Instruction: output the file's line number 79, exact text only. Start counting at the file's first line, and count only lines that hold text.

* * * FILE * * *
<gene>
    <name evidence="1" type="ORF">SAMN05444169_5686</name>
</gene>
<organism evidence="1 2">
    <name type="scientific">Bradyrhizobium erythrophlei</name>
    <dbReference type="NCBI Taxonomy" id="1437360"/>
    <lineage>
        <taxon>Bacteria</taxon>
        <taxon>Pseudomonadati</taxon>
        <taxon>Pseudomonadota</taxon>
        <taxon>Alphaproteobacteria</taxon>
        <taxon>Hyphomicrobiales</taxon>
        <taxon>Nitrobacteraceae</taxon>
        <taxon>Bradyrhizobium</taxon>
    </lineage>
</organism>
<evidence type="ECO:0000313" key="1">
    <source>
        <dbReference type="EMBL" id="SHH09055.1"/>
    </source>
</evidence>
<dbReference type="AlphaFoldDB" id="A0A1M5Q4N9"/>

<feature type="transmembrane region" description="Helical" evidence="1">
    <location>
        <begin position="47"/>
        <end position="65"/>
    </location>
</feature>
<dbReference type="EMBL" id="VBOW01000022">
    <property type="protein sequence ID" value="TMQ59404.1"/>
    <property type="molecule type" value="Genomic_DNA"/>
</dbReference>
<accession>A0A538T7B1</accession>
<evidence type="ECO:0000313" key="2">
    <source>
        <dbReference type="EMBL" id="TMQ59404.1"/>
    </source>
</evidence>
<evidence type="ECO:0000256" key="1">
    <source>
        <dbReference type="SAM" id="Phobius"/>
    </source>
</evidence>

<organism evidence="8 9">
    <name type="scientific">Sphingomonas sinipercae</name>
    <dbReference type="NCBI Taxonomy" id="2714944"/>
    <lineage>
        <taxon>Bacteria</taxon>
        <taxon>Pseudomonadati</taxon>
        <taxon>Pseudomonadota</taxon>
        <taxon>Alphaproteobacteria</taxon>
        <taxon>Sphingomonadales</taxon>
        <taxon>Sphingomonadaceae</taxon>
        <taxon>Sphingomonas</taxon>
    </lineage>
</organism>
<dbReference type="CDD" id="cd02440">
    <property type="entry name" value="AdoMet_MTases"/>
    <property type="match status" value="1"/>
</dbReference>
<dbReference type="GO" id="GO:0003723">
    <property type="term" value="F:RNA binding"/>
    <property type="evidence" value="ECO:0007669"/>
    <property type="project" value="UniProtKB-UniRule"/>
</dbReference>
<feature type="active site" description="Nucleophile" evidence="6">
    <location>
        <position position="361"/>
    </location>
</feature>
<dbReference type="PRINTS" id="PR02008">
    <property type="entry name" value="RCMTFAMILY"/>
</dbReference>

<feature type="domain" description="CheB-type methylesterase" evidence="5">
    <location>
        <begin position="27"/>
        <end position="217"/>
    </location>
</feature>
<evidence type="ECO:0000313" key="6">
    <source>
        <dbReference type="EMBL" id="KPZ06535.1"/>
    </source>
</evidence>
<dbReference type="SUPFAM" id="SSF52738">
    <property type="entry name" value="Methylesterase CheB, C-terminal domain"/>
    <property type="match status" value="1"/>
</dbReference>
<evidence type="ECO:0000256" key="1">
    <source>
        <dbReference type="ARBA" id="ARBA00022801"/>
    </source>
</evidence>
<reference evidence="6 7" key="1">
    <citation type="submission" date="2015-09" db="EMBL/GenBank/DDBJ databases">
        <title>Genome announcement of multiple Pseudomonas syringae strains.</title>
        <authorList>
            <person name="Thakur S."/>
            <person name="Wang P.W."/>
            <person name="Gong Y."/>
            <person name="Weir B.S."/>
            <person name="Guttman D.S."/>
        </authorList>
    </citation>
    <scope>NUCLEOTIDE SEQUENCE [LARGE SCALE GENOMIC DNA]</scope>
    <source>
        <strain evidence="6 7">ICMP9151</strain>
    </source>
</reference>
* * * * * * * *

</feature>